Just as we witnessed last year’s raunchy hit Bridesmaids launch Melissa McCarthy and Rebel Wilson into the mainstream, one of the greatest effects of this year’s comparable dark comedy Bachelorette is that it’s brought Kirsten Dunst back into the collective consciousness. It seems that these all-female, sex-and-party-heavy movies have the dual power to give us new stars and revive the flagging careers of old ones.
Ironically, just this morning I was wondering about how useful Bachelorette had been for Kirsten, if she had gotten everything she wanted and expected out of it. It was certainly a risky move for her to play Regan, the stone-faced, petty, bulimic antiheroine of this tale of female jealousy. But part of her appeal came from the fact that when we last saw her, she was on the path to becoming America’s Sweetheart. She’d charmed in Wimbledon, originated the Manic Pixie Dream Girl role in Elizabethtown, and was a competent Mary Jane Watson in the Spider-Man movies. Then she sort of dropped out of sight.
I’d say that that time out of the spotlight led her to make much smarter moves when she returned—like owning the really dark roles. And now, she’s bagged herself a more somber, adult thriller/period piece combo: The Two Faces of January, a dramatic tale of lust and deceit set in the 1960s. Better for me to give you the synopsis:
A glamorous American couple, the charismatic Chester MacFarland (Viggo Mortensen) and his alluring younger wife Collette (Dunst), arrive in Athens by boat via the Corinthian Canal. While sightseeing at the Acropolis they encounter Rydal (Oscar Isaac), a young, Greek-speaking American who is working as a tour guide, scamming tourists on the side. Drawn to Colette’s beauty and impressed by Chester’s wealth and sophistication, Rydal gladly accepts their invitation to dinner.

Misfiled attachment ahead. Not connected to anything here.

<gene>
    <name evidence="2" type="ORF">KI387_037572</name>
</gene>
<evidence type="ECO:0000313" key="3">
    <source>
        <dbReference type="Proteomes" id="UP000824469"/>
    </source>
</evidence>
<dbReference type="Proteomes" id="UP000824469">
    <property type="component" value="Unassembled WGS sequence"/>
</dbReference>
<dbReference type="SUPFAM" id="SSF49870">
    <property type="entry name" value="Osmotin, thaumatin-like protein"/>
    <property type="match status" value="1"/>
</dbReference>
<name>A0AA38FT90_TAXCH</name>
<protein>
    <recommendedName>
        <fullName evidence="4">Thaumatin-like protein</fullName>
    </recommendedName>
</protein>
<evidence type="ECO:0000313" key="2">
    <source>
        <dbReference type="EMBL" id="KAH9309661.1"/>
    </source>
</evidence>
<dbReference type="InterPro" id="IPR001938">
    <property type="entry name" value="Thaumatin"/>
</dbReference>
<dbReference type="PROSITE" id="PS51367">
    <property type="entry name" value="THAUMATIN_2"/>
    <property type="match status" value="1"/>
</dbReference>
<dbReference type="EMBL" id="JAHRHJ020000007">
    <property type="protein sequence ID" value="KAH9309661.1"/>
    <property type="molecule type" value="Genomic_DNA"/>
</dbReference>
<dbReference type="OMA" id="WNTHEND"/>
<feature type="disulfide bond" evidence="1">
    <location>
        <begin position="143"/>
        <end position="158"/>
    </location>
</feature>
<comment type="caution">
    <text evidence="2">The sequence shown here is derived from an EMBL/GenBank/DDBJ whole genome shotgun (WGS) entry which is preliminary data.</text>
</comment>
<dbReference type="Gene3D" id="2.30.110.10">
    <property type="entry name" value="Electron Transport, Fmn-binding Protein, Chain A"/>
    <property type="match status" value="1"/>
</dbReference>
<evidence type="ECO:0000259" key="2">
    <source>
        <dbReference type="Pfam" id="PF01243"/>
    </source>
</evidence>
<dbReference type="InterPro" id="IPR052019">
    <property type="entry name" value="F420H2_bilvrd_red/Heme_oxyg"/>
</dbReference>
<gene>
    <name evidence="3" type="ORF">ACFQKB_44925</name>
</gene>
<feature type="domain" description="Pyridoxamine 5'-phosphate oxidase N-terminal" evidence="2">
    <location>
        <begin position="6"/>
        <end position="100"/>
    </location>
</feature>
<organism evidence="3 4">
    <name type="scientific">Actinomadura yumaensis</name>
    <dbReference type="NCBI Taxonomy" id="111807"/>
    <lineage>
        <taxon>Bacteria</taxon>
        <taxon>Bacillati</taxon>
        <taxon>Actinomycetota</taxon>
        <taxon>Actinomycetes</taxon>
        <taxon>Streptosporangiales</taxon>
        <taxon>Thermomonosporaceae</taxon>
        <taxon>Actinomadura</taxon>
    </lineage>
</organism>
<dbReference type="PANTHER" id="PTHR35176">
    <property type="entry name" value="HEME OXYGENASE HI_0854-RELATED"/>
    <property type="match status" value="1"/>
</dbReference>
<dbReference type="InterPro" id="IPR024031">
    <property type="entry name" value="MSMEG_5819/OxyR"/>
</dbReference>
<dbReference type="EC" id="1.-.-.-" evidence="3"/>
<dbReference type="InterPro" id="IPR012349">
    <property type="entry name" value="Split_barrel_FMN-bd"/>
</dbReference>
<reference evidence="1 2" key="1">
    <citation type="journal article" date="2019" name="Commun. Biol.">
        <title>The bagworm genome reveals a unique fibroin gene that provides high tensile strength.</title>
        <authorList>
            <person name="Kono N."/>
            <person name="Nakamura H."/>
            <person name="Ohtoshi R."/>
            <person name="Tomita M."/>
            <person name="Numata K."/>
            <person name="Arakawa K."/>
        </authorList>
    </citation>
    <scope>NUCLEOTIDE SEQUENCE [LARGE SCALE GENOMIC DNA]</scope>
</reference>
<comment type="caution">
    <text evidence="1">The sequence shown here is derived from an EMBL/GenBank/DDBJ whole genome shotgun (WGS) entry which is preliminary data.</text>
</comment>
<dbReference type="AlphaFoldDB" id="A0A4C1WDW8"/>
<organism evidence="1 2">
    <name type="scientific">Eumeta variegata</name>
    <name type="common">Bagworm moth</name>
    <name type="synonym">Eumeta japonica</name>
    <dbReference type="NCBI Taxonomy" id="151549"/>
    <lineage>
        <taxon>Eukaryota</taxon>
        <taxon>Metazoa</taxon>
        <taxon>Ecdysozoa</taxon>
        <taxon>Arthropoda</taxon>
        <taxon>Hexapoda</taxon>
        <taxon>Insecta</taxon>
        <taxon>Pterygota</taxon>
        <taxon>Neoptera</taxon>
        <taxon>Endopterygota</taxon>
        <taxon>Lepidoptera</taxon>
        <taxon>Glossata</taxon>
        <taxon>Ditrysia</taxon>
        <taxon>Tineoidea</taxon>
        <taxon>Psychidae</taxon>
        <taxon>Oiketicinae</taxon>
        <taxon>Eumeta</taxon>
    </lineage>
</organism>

However, all is not as it seems with the MacFarlands and Chester’s affable exterior hides darker secrets. When Rydal visits the couple at their exclusive hotel, Chester presses him to help move the body of a seemingly unconscious man who he claims attacked him. In the moment, Rydal agrees but as events take a more sinister turn he finds himself compromised and unable to pull himself free. His increasing infatuation with the vulnerable and responsive Colette gives rise to Chester’s jealousy and paranoia, leading to a tense and dangerous battle of wits between the two men. Their journey takes them from Greece to Turkey, and to a dramatic finale played out in the back alleys of Istanbul’s Grand Bazaar.
It’s from the writer of Drive and the studios behind Tinker Tailor Soldier Spy, so hopes are high. Just look how dramatic everyone looks!
And that’s not Kirsten’s only project! She and Viggo both have parts in On the Road; her sci-fi love story Upside Down finally comes out in December; she’ll also appear in the thriller Cities with Orlando Bloom; and she’ll be a part of another play-turned-movie, Red Light Winter, about friends whose lives are changed after a run-in with a prostitute in Amsterdam.
These are all darker, mature roles, perfectly timed since Kirsten turned 30 this year. I think we were all in danger of mentally typecasting her as the sweet young twentysomething, but she needed some time off so that she could return as a woman. A woman with insecurities about not being married, with a shady husband, or with a star-crossed love story with a man who resides in a world that’s the mirror image of her own. I’m really excited to see this new phase of Kirsten Dunst’s career.
Photos: Brian To/WENN.com, StudioCanal/Working Title Films